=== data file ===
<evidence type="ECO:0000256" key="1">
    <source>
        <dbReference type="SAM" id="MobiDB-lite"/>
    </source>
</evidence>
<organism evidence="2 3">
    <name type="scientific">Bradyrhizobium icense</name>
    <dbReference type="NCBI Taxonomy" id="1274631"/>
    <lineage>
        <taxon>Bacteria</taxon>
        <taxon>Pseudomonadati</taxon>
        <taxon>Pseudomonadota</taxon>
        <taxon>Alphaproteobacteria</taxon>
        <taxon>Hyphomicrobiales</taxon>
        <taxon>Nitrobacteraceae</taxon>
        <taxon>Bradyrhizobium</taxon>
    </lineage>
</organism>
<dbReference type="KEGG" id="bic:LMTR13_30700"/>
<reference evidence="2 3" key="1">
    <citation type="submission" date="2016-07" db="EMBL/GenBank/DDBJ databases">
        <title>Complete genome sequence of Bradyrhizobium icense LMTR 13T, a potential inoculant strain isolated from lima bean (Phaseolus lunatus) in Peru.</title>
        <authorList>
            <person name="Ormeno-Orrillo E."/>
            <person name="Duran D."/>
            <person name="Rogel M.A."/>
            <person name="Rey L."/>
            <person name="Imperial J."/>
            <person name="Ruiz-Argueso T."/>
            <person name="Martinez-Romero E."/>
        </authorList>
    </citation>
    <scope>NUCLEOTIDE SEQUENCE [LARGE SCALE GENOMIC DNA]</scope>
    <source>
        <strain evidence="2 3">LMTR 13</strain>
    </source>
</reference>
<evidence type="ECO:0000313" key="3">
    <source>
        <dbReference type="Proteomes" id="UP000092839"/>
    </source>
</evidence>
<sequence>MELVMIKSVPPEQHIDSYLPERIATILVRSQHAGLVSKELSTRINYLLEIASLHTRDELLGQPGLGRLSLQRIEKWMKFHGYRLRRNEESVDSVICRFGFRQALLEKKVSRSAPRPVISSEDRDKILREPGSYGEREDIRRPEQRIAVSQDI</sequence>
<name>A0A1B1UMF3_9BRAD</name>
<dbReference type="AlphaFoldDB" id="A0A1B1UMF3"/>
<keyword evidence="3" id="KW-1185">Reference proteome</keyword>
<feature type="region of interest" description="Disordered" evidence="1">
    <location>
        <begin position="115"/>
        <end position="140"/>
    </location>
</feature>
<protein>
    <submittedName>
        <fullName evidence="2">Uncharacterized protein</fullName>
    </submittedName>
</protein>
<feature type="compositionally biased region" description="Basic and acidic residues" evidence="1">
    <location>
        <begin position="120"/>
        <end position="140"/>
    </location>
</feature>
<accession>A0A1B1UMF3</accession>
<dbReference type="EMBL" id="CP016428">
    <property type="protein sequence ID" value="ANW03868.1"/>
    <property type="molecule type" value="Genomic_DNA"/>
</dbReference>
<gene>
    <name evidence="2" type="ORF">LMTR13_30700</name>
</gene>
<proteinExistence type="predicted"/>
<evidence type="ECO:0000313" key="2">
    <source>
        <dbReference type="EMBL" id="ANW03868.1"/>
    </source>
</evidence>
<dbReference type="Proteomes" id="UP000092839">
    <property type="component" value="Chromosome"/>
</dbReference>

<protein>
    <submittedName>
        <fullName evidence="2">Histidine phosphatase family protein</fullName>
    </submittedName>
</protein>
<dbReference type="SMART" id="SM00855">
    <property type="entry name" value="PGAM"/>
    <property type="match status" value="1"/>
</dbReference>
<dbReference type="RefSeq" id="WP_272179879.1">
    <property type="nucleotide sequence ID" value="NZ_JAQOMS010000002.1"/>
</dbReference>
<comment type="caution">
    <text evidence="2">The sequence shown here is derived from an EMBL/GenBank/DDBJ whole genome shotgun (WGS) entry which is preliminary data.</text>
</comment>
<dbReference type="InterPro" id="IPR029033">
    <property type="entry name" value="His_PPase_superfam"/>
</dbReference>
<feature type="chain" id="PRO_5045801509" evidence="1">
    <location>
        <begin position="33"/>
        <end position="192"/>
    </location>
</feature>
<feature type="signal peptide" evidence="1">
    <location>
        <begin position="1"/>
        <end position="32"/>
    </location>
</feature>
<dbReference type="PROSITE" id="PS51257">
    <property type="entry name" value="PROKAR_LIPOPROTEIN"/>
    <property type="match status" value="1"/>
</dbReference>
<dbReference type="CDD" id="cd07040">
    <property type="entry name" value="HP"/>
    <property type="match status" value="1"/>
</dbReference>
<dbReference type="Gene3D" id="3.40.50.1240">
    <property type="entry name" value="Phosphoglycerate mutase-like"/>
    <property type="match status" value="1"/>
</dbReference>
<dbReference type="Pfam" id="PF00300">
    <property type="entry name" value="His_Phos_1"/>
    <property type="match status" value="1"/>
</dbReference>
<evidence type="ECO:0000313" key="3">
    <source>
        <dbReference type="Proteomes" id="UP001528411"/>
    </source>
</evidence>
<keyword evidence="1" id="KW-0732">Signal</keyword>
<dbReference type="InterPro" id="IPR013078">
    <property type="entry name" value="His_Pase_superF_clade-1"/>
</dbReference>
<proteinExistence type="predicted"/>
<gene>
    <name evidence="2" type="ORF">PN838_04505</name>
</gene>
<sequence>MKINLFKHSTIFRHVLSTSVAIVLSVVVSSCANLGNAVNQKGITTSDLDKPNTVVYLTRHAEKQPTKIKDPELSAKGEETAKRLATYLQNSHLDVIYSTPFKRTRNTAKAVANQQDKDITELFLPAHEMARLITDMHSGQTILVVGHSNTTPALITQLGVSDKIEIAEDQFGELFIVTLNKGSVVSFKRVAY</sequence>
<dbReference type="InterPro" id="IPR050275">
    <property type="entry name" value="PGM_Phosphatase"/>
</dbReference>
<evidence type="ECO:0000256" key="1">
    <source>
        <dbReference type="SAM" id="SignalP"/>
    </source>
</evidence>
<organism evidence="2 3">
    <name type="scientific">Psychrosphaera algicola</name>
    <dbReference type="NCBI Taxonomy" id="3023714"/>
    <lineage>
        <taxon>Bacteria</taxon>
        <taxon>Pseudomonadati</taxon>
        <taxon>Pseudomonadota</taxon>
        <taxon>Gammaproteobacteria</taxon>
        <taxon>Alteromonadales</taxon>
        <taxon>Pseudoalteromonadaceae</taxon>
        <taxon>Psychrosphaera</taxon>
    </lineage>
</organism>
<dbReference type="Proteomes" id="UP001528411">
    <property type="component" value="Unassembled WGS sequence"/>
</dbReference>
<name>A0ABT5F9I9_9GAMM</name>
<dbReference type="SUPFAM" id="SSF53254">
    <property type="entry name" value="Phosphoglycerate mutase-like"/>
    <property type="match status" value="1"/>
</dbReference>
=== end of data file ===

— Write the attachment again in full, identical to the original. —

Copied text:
<evidence type="ECO:0000256" key="1">
    <source>
        <dbReference type="SAM" id="MobiDB-lite"/>
    </source>
</evidence>
<organism evidence="2 3">
    <name type="scientific">Bradyrhizobium icense</name>
    <dbReference type="NCBI Taxonomy" id="1274631"/>
    <lineage>
        <taxon>Bacteria</taxon>
        <taxon>Pseudomonadati</taxon>
        <taxon>Pseudomonadota</taxon>
        <taxon>Alphaproteobacteria</taxon>
        <taxon>Hyphomicrobiales</taxon>
        <taxon>Nitrobacteraceae</taxon>
        <taxon>Bradyrhizobium</taxon>
    </lineage>
</organism>
<dbReference type="KEGG" id="bic:LMTR13_30700"/>
<reference evidence="2 3" key="1">
    <citation type="submission" date="2016-07" db="EMBL/GenBank/DDBJ databases">
        <title>Complete genome sequence of Bradyrhizobium icense LMTR 13T, a potential inoculant strain isolated from lima bean (Phaseolus lunatus) in Peru.</title>
        <authorList>
            <person name="Ormeno-Orrillo E."/>
            <person name="Duran D."/>
            <person name="Rogel M.A."/>
            <person name="Rey L."/>
            <person name="Imperial J."/>
            <person name="Ruiz-Argueso T."/>
            <person name="Martinez-Romero E."/>
        </authorList>
    </citation>
    <scope>NUCLEOTIDE SEQUENCE [LARGE SCALE GENOMIC DNA]</scope>
    <source>
        <strain evidence="2 3">LMTR 13</strain>
    </source>
</reference>
<evidence type="ECO:0000313" key="3">
    <source>
        <dbReference type="Proteomes" id="UP000092839"/>
    </source>
</evidence>
<sequence>MELVMIKSVPPEQHIDSYLPERIATILVRSQHAGLVSKELSTRINYLLEIASLHTRDELLGQPGLGRLSLQRIEKWMKFHGYRLRRNEESVDSVICRFGFRQALLEKKVSRSAPRPVISSEDRDKILREPGSYGEREDIRRPEQRIAVSQDI</sequence>
<name>A0A1B1UMF3_9BRAD</name>
<dbReference type="AlphaFoldDB" id="A0A1B1UMF3"/>
<keyword evidence="3" id="KW-1185">Reference proteome</keyword>
<feature type="region of interest" description="Disordered" evidence="1">
    <location>
        <begin position="115"/>
        <end position="140"/>
    </location>
</feature>
<protein>
    <submittedName>
        <fullName evidence="2">Uncharacterized protein</fullName>
    </submittedName>
</protein>
<feature type="compositionally biased region" description="Basic and acidic residues" evidence="1">
    <location>
        <begin position="120"/>
        <end position="140"/>
    </location>
</feature>
<accession>A0A1B1UMF3</accession>
<dbReference type="EMBL" id="CP016428">
    <property type="protein sequence ID" value="ANW03868.1"/>
    <property type="molecule type" value="Genomic_DNA"/>
</dbReference>
<gene>
    <name evidence="2" type="ORF">LMTR13_30700</name>
</gene>
<proteinExistence type="predicted"/>
<evidence type="ECO:0000313" key="2">
    <source>
        <dbReference type="EMBL" id="ANW03868.1"/>
    </source>
</evidence>
<dbReference type="Proteomes" id="UP000092839">
    <property type="component" value="Chromosome"/>
</dbReference>

<protein>
    <submittedName>
        <fullName evidence="2">Histidine phosphatase family protein</fullName>
    </submittedName>
</protein>
<dbReference type="SMART" id="SM00855">
    <property type="entry name" value="PGAM"/>
    <property type="match status" value="1"/>
</dbReference>
<dbReference type="RefSeq" id="WP_272179879.1">
    <property type="nucleotide sequence ID" value="NZ_JAQOMS010000002.1"/>
</dbReference>
<comment type="caution">
    <text evidence="2">The sequence shown here is derived from an EMBL/GenBank/DDBJ whole genome shotgun (WGS) entry which is preliminary data.</text>
</comment>
<dbReference type="InterPro" id="IPR029033">
    <property type="entry name" value="His_PPase_superfam"/>
</dbReference>
<feature type="chain" id="PRO_5045801509" evidence="1">
    <location>
        <begin position="33"/>
        <end position="192"/>
    </location>
</feature>
<feature type="signal peptide" evidence="1">
    <location>
        <begin position="1"/>
        <end position="32"/>
    </location>
</feature>
<dbReference type="PROSITE" id="PS51257">
    <property type="entry name" value="PROKAR_LIPOPROTEIN"/>
    <property type="match status" value="1"/>
</dbReference>
<dbReference type="CDD" id="cd07040">
    <property type="entry name" value="HP"/>
    <property type="match status" value="1"/>
</dbReference>
<dbReference type="Gene3D" id="3.40.50.1240">
    <property type="entry name" value="Phosphoglycerate mutase-like"/>
    <property type="match status" value="1"/>
</dbReference>
<dbReference type="Pfam" id="PF00300">
    <property type="entry name" value="His_Phos_1"/>
    <property type="match status" value="1"/>
</dbReference>
<evidence type="ECO:0000313" key="3">
    <source>
        <dbReference type="Proteomes" id="UP001528411"/>
    </source>
</evidence>
<keyword evidence="1" id="KW-0732">Signal</keyword>
<dbReference type="InterPro" id="IPR013078">
    <property type="entry name" value="His_Pase_superF_clade-1"/>
</dbReference>
<proteinExistence type="predicted"/>
<gene>
    <name evidence="2" type="ORF">PN838_04505</name>
</gene>
<sequence>MKINLFKHSTIFRHVLSTSVAIVLSVVVSSCANLGNAVNQKGITTSDLDKPNTVVYLTRHAEKQPTKIKDPELSAKGEETAKRLATYLQNSHLDVIYSTPFKRTRNTAKAVANQQDKDITELFLPAHEMARLITDMHSGQTILVVGHSNTTPALITQLGVSDKIEIAEDQFGELFIVTLNKGSVVSFKRVAY</sequence>
<dbReference type="InterPro" id="IPR050275">
    <property type="entry name" value="PGM_Phosphatase"/>
</dbReference>
<evidence type="ECO:0000256" key="1">
    <source>
        <dbReference type="SAM" id="SignalP"/>
    </source>
</evidence>
<organism evidence="2 3">
    <name type="scientific">Psychrosphaera algicola</name>
    <dbReference type="NCBI Taxonomy" id="3023714"/>
    <lineage>
        <taxon>Bacteria</taxon>
        <taxon>Pseudomonadati</taxon>
        <taxon>Pseudomonadota</taxon>
        <taxon>Gammaproteobacteria</taxon>
        <taxon>Alteromonadales</taxon>
        <taxon>Pseudoalteromonadaceae</taxon>
        <taxon>Psychrosphaera</taxon>
    </lineage>
</organism>
<dbReference type="Proteomes" id="UP001528411">
    <property type="component" value="Unassembled WGS sequence"/>
</dbReference>
<name>A0ABT5F9I9_9GAMM</name>
<dbReference type="SUPFAM" id="SSF53254">
    <property type="entry name" value="Phosphoglycerate mutase-like"/>
    <property type="match status" value="1"/>
</dbReference>